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Margaret Vincent, Hao Tang, Zhigang Zhu, Tony Ro; Discrimination of Shapes and Line Orientations on the Tongue. Journal of Vision 2014;14(10):1094. doi: https://doi.org/10.1167/14.10.1094.
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© ARVO (1962-2015); The Authors (2016-present)
Visual substitution devices, such as the Brainport tongue stimulator, which converts visual images into patterns of electrotactile stimulation through a 20 x 20 electrode grid array on the tongue, provide promise for individuals with visual impairments. However, very few studies have systematically assessed the effectiveness of such devices in conveying visual information. In order to evaluate the usefulness of the Brainport device, we conducted four experiments that examined the ability to discriminate electrotactile stimuli presented for 500 ms on the tongue. Experiment 1 demonstrates that it is difficult to discriminate shape stimuli, regardless of whether the shapes are filled or outlined. Experiment 2 indicates that a training block of 200 trials with accuracy feedback does not improve performance. Experiment 3 suggests that line orientations that differ by 30-degree angles are also difficult to differentiate. Finally, Experiment 4 shows that subjects can discriminate between line orientations that differ by 45-degree angles (i.e., three different line orientations). These experiments indicate that the tongue's discrimination abilities may not be adequate enough to use the Brainport device for object recognition, however, it might be useful for providing three-alternative discrimination information, which might be useful for purposes such as navigation.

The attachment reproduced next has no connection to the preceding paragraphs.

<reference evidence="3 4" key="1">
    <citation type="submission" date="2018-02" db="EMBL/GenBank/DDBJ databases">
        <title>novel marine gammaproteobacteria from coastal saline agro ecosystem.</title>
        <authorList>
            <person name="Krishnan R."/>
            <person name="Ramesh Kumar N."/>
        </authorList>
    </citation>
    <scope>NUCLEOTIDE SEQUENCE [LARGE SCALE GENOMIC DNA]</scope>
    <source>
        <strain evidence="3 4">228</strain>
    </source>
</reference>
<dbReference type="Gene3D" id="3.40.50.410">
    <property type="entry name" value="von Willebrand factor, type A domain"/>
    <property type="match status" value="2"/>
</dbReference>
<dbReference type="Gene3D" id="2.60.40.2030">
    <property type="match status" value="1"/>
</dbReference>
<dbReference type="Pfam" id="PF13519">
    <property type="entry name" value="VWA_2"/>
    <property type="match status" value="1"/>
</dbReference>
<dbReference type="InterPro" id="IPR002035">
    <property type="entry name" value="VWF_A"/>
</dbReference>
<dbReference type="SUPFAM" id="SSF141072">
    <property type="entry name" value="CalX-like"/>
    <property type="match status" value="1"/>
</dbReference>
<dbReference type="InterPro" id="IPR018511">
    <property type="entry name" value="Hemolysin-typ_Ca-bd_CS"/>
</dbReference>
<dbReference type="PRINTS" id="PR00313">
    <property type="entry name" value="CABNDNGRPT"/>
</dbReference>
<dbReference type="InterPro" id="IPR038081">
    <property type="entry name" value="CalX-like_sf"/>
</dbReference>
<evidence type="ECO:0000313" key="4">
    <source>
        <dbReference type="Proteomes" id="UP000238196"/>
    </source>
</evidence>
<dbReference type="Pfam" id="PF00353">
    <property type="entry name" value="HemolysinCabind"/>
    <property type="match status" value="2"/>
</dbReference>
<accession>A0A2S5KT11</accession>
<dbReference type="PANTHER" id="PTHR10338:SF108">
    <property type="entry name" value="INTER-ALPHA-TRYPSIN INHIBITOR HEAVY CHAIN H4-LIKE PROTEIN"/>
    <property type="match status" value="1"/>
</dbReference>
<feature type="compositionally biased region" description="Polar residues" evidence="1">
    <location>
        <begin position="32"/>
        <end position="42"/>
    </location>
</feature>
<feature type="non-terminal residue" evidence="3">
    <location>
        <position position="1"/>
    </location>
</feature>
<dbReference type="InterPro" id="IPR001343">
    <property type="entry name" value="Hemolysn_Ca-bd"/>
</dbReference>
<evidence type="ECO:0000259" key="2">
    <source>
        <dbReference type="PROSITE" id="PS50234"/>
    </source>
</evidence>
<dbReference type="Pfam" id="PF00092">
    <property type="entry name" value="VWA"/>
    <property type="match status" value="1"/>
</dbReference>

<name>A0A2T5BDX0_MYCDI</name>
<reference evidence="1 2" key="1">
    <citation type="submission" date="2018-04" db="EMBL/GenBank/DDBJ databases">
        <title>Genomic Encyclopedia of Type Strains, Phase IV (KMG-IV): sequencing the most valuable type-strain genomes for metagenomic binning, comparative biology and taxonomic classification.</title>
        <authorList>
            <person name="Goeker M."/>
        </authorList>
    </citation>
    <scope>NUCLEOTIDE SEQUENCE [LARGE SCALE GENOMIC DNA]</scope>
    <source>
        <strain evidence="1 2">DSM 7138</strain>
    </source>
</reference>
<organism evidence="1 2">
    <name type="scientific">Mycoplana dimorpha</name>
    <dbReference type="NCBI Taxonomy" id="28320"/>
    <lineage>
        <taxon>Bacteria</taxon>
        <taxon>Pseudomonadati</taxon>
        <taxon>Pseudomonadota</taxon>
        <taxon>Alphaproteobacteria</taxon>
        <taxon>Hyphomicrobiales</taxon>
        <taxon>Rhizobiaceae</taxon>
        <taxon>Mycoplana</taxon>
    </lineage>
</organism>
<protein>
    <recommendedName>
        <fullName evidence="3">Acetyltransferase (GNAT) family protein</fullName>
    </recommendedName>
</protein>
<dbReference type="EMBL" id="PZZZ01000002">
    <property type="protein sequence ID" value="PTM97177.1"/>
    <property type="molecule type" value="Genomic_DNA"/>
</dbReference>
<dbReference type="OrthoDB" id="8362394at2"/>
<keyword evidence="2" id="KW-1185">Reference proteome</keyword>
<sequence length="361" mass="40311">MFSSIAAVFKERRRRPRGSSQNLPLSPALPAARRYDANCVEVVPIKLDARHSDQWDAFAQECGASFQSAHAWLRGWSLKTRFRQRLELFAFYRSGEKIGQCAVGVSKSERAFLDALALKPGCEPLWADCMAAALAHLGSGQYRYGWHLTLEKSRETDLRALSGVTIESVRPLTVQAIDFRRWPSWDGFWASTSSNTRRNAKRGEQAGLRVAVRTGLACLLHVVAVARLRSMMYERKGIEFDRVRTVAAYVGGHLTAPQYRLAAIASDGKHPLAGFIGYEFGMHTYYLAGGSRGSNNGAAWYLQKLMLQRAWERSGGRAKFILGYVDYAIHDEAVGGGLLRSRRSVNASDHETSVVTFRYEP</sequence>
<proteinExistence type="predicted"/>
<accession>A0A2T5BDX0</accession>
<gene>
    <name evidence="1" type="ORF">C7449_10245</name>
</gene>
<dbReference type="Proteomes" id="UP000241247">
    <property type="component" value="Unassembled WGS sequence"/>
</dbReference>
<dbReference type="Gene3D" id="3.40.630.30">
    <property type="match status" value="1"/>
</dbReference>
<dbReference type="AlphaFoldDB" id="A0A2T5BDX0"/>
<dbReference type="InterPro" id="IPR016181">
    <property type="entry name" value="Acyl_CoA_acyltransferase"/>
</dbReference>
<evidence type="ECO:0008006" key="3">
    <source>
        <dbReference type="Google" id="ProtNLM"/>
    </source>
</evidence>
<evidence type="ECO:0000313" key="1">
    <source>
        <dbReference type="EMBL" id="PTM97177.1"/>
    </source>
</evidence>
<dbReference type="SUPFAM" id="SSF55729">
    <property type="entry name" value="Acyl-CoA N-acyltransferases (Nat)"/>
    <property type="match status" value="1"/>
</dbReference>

Meeting abstract presented at VSS 2014
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